Designed by Thomas Jefferson as a dual-faced seven day clock with a striking mechanism to mark the hour, the "Great Clock" is located in Monticello's Entrance Hall with its Portico (exterior) face visible from the house's east front. Made in Philadelphia by Peter Spruck (variously spelled Spruck, Spurck, Spurch, and Sprunk), an apprentice to master clock maker Robert Leslie, the chiming of the "Great Clock" controlled the daily routine for both the enslaved and free.

The Entrance Hall face has a main dial with hour and minute hands with a small secondary dial with a sweeping seconds hand. The clock is powered by two sets of cannonball weights (eighteen pounds each) strung on ropes, which independently drive its ticking and the striking of a gong on the roof. As the clock winds down, the weights descend on either side of the clock via a pulley system and travel down the corners of the room, passing through holes in the floor to the cellar below. Labels are affixed on the wall along the path of the running ("ticking") weights and indicate the days of the week. The clock was wound each Sunday with a crank key using a folding ladder made in the Monticello Joiner's Shop to reach the winding mechanisms on the interior clock face.

The exterior face on the east portico has a single hand. In Jefferson's description of the clock's design, he specifies two wheels which will "turn an hour hand on the reverse face of the wall on a wooden hour plate of 12. I. [inch] radius." and notes "There need be no minute hand, as the hour figures will be 6. I. apart. But the interspace should be divided into quarters and 5. minute marks. The fore and back hour-plates will not be concentric."[1]

Jefferson began planning the clock in 1792, while in Philadelphia, writing Henry Remsen, chief clerk of the foreign desk of the Department of State:

The Chinese have a thing made of a kind of bell metal, which they call a Gong, and is used as a bell at the gates of large houses &c. ... I wish for one to serve as the bell to a clock, which might be heard all over my farm.[2]

Benjamin Franklin's use of a gong in place of a bell, may have inspired Jefferson.[3]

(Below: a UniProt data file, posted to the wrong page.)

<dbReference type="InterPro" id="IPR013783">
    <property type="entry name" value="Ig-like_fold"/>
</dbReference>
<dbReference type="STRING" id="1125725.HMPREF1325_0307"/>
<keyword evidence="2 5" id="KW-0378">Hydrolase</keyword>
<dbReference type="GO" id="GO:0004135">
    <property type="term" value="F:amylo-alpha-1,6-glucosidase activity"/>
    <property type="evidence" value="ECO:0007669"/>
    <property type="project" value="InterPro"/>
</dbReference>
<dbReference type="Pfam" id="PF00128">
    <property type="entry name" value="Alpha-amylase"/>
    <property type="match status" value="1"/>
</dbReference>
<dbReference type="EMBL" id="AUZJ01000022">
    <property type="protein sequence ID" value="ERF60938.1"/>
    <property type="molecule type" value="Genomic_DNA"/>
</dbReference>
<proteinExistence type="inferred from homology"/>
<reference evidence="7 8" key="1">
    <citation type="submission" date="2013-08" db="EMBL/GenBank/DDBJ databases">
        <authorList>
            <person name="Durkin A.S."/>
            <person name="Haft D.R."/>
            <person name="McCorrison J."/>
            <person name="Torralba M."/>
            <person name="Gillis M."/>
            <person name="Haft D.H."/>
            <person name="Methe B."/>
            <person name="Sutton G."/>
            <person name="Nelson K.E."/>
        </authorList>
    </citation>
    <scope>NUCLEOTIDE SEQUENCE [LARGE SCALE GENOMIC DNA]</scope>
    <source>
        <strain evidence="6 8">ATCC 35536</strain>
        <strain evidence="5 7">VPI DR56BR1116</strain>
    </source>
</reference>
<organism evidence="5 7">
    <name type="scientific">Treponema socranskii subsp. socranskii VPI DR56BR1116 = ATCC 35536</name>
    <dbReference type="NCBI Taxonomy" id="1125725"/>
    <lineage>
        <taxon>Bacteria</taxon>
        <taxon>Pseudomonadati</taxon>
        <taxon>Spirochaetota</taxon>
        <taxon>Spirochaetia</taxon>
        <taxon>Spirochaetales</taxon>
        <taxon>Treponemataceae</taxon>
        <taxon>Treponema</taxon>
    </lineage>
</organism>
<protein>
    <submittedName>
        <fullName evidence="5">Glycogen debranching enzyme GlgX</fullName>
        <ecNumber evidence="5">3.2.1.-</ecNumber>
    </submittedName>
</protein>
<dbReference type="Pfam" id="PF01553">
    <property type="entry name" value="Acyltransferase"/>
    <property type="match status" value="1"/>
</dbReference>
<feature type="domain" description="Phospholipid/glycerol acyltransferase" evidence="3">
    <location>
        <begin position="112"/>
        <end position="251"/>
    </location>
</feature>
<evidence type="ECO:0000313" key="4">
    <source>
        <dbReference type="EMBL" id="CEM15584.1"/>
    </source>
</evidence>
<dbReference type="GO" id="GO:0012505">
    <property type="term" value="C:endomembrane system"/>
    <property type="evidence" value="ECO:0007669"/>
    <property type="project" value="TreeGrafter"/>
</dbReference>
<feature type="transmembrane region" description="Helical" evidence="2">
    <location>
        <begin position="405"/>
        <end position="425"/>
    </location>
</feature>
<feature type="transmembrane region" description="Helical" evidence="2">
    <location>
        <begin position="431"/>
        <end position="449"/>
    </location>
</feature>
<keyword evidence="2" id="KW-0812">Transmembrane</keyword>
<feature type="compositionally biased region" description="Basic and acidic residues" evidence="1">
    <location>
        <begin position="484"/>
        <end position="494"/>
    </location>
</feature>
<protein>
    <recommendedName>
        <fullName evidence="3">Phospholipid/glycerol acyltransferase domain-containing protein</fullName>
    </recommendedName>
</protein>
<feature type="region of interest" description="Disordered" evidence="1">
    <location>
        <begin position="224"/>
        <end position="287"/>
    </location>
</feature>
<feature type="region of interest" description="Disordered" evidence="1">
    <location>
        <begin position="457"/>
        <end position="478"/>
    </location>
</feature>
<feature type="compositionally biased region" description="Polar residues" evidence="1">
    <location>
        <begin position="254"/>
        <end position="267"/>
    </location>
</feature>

By the beginning of 1793, Spruck had constructed the clock to Jefferson's specifications, but his workmanship was less than satisfactory. Jefferson wrote Leslie in December 1793:

My large clock could not be made to go by Spurck. I ascribed it to the bungling manner in which he had made it. I was obliged to let him make the striking movement anew on the common plan, after which it went pretty well ....[4]

It is likely the clock was installed in Jefferson's Philadelphia house at Gray's Ferry before it was transported to Virginia.[5] It was brought to Monticello when Jefferson returned there in 1794, and he soon solicited clockworkers to undertake its repair.[6] At this same time he finally procured a gong for use with the clock.[7]

In preparation for mounting the clock in the Entrance Hall, Jefferson ordered a set of weights for the clock from the Foxall Foundry in Washington, D.C.[8] In January of that year, Jefferson realized the length of the seven-day descent of the clock' running weights (which he intended to be enclosed in a box) was greater than the height of the Entrance Hall. Writing his joiner James Dinsmore, Jefferson developed an innovative solution:

I do not approve of cutting the wall, not even the cellar wall, to make a space for the descent of the clock weights; but would have them advanced into the room so as to descend clear even of the cellar wall. should the box in this case encroach too much on the window, we may avoid the eye sore by leaving them unboxed, to descend naked till they get to the floor whence they may enter a square hole & go on to the cellar floor.[9]